QA Revolution

Top 5 Mistakes for New Agile Teams

new agile teamsNew agile teams make lots of mistakes, and if you have been a part of any agile team there are many things that the team works through to improve.  Our current agile team has been together for about 6 months and we worked hard together to overcome some of the following mistakes.  It is important to have consistency with the team and to have a solid process so that you can operate efficiently as a team.







Top 5 Mistakes for New Agile Teams

  1.  Poor communication.  Our team is distributed in three locations, so communication is harder than having everyone working side by side.  There have been several sprints where our communication is very good, but when we often struggle, it is mostly due to poor communication.  In order to deal with this issue, we have started creating a story card that documents the requirements and then we review the story card document in a short 30 minute meeting to ensure everyone is on the same page.  This seems to help solve the major communication issues in regard to what needs to be built.
  2. Poor planning.  New agile teams need sufficient time for planning.  Just because you are on an agile team, it doesn’t mean you can throw planning out the window.  In fact, because you have shorter iterations, you planning needs to be a lot better.  We have a planning session at the beginning of the sprint where we commit to the stories we are going to complete and add the sub tasks for the activities that need to be worked on.
  3. Poor estimates.  New agile teams really struggle with providing estimates for stories.  The first few sprints are really brutal because the resources only think about their specific tasks.  Poor estimates can yield disaster for sprint velocity.  Over a period of time, the agile team gets much better at estimates and the teams get it together usually after 3-4 sprints.  The team will be able to consistently point a story and give it the same value.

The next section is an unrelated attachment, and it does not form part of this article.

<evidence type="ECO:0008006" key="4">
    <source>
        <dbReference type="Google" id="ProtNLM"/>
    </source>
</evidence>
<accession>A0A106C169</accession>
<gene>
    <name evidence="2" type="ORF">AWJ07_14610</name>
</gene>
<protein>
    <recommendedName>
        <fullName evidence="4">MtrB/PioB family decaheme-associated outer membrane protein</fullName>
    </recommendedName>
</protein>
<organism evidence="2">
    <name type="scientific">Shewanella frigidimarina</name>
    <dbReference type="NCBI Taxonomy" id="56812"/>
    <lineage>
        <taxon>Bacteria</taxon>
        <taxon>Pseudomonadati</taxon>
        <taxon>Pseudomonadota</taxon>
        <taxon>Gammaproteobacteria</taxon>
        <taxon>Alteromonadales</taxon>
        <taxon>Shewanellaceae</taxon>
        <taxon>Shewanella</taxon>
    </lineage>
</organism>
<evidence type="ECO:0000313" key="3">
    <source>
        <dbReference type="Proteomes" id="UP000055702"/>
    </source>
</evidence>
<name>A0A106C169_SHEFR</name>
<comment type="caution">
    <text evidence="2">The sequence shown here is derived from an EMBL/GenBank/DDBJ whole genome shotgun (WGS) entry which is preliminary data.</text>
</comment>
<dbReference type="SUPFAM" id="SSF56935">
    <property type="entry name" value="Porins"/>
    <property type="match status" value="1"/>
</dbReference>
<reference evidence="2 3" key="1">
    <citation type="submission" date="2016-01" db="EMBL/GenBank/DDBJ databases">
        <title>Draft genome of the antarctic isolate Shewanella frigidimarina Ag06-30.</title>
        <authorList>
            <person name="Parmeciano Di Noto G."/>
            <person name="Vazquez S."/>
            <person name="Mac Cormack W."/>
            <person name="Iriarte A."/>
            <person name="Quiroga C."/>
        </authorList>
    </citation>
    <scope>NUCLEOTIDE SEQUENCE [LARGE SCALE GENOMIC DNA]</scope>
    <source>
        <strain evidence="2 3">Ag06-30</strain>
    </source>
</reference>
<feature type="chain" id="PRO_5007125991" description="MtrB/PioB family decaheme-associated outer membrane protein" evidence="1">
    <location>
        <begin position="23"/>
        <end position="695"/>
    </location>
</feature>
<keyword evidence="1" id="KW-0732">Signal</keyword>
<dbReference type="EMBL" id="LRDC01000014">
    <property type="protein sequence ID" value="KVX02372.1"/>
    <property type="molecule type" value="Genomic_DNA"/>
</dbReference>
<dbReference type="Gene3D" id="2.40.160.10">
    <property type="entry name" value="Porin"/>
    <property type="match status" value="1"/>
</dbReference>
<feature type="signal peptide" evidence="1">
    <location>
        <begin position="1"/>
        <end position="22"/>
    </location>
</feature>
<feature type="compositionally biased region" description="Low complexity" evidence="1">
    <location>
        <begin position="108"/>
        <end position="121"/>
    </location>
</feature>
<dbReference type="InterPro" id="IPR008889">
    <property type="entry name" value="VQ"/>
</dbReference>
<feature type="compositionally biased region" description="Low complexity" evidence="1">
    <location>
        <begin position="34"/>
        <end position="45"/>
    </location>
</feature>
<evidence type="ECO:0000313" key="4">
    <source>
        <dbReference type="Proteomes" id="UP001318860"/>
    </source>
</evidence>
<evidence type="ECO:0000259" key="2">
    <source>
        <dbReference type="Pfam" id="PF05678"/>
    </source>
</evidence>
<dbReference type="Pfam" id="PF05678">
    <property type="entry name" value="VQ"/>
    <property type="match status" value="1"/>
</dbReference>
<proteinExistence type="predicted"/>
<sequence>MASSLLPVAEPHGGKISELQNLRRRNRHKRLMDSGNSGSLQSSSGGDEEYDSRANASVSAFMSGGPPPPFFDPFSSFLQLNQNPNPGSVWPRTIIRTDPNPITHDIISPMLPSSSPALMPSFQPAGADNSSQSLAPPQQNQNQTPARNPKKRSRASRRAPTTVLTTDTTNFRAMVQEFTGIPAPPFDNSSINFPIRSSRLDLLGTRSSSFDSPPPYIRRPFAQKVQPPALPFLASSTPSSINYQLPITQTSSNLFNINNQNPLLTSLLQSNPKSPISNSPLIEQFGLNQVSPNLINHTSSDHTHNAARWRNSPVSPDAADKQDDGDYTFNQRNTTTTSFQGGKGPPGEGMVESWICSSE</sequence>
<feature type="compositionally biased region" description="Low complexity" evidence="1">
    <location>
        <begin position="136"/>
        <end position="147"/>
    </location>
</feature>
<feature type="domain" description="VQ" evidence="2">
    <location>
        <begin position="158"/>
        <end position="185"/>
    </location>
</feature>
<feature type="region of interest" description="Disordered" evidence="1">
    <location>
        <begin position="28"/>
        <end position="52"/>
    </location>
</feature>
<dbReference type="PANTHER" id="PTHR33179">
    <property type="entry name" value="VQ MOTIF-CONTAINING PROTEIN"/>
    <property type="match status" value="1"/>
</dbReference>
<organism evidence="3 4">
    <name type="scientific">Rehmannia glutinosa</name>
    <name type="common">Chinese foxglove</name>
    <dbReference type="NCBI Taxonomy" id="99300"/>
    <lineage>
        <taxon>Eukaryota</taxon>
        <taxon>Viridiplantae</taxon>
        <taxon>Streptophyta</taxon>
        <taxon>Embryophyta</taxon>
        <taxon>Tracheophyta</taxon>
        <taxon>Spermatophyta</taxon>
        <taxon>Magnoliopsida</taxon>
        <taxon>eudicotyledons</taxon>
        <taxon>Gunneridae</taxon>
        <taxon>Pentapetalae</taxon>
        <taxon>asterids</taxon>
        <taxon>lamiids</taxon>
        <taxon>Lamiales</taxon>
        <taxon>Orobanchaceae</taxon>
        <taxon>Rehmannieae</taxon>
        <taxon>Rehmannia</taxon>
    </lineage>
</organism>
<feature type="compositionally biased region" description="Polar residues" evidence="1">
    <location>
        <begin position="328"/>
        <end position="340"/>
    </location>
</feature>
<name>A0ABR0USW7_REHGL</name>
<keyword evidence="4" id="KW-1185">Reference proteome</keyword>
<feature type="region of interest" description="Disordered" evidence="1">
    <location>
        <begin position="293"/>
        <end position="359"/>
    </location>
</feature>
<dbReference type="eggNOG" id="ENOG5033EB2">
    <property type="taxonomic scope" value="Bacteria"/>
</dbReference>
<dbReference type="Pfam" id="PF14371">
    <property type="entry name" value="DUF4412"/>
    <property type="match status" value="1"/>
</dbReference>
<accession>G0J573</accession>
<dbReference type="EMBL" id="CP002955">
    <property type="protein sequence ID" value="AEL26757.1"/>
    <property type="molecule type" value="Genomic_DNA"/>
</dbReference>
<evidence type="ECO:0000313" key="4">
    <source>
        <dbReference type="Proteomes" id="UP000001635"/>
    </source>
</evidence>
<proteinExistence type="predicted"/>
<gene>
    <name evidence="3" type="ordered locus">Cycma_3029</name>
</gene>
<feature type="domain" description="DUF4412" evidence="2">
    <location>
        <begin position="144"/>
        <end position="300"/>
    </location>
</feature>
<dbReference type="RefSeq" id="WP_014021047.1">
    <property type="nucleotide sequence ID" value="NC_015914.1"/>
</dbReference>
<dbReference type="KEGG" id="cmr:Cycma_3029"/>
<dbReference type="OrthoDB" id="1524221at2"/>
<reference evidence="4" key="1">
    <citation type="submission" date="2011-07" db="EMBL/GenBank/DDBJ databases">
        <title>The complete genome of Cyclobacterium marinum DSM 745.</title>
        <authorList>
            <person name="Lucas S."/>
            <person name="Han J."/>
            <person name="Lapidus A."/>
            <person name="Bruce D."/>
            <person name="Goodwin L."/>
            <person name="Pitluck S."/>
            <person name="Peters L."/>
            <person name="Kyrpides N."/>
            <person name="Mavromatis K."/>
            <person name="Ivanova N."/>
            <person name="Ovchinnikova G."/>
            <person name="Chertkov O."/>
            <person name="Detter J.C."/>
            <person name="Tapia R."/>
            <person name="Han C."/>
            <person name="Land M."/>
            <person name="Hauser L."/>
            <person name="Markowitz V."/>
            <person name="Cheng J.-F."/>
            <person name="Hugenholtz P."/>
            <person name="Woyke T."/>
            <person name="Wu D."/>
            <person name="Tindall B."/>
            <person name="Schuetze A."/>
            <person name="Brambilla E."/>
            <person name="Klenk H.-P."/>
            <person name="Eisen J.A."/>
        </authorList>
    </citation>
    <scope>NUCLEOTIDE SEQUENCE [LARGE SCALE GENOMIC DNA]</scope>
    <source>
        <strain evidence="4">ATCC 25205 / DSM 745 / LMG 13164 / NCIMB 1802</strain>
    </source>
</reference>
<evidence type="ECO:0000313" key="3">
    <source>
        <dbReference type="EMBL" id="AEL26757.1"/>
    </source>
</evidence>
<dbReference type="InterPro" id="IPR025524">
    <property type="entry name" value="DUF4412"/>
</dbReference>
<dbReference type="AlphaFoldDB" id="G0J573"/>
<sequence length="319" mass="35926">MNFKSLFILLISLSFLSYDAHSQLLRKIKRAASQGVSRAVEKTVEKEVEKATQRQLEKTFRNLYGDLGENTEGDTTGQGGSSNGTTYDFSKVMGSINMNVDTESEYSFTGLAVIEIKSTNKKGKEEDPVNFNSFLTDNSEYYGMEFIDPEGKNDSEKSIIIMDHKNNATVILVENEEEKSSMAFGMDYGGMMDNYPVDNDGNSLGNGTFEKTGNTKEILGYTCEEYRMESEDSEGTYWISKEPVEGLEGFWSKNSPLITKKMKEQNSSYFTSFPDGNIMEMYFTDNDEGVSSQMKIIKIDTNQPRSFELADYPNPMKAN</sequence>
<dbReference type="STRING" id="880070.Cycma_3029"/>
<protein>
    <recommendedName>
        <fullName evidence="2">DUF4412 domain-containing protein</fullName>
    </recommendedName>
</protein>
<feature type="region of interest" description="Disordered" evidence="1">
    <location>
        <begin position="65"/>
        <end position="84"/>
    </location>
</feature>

4. Disregard agile basics.  It is really important to get the agile basics right.  Daily stand-ups, retrospectives, and sprint planning are non-negotiable.  The daily stand-up should last no longer than 15 minutes.  I hear horror stories of daily stand-ups lasting 30 minutes or more and this is unacceptable.  Retrospectives provide really good information.  I ask my team to provide 1 thing that we can do better as a team and we try to do that well and before you know it, we have made really good progress over 6 months.
  5. Issues with team dynamics.  New agile teams take time to come together.  It is important that the team works together and collaborates.  The teams who can put their ego’s aside for the benefit of the team will be much more successful.  Teams need to be able to work as a unit and not work as individuals.  The team needs to take advantage of individual strengths and make the most of those.

I hope your new agile teams can work through any issues that are encountered.  If you can have a strong agile process and make sure every team member understands what they are responsible for and cover the agile basics, your organization will be successful.

Ron Wilson

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